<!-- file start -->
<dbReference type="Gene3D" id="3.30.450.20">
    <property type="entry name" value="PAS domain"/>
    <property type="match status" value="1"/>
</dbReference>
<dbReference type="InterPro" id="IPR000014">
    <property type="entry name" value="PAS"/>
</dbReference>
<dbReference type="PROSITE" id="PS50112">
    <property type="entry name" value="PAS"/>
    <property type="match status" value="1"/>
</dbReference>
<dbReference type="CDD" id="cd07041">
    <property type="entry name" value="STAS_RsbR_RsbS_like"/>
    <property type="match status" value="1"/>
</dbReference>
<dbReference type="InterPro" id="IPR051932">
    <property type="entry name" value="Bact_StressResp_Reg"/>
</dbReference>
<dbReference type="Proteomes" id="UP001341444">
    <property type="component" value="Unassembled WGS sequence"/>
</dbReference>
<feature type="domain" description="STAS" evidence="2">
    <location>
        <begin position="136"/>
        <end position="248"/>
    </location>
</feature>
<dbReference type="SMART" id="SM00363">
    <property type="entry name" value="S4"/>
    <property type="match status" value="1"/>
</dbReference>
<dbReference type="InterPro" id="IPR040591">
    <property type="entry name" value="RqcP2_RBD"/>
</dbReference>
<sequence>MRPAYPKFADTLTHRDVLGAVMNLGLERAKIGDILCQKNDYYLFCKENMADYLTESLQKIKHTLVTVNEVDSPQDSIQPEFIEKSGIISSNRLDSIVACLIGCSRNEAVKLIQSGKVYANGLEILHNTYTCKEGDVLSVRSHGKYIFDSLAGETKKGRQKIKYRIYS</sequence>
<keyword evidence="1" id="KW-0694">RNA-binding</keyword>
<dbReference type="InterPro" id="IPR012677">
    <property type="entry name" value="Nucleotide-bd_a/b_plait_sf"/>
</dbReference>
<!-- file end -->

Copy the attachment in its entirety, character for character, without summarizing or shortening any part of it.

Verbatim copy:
<dbReference type="Gene3D" id="3.30.450.20">
    <property type="entry name" value="PAS domain"/>
    <property type="match status" value="1"/>
</dbReference>
<dbReference type="InterPro" id="IPR000014">
    <property type="entry name" value="PAS"/>
</dbReference>
<dbReference type="PROSITE" id="PS50112">
    <property type="entry name" value="PAS"/>
    <property type="match status" value="1"/>
</dbReference>
<dbReference type="CDD" id="cd07041">
    <property type="entry name" value="STAS_RsbR_RsbS_like"/>
    <property type="match status" value="1"/>
</dbReference>
<dbReference type="InterPro" id="IPR051932">
    <property type="entry name" value="Bact_StressResp_Reg"/>
</dbReference>
<dbReference type="Proteomes" id="UP001341444">
    <property type="component" value="Unassembled WGS sequence"/>
</dbReference>
<feature type="domain" description="STAS" evidence="2">
    <location>
        <begin position="136"/>
        <end position="248"/>
    </location>
</feature>
<dbReference type="SMART" id="SM00363">
    <property type="entry name" value="S4"/>
    <property type="match status" value="1"/>
</dbReference>
<dbReference type="InterPro" id="IPR040591">
    <property type="entry name" value="RqcP2_RBD"/>
</dbReference>
<sequence>MRPAYPKFADTLTHRDVLGAVMNLGLERAKIGDILCQKNDYYLFCKENMADYLTESLQKIKHTLVTVNEVDSPQDSIQPEFIEKSGIISSNRLDSIVACLIGCSRNEAVKLIQSGKVYANGLEILHNTYTCKEGDVLSVRSHGKYIFDSLAGETKKGRQKIKYRIYS</sequence>
<keyword evidence="1" id="KW-0694">RNA-binding</keyword>
<dbReference type="InterPro" id="IPR012677">
    <property type="entry name" value="Nucleotide-bd_a/b_plait_sf"/>
</dbReference>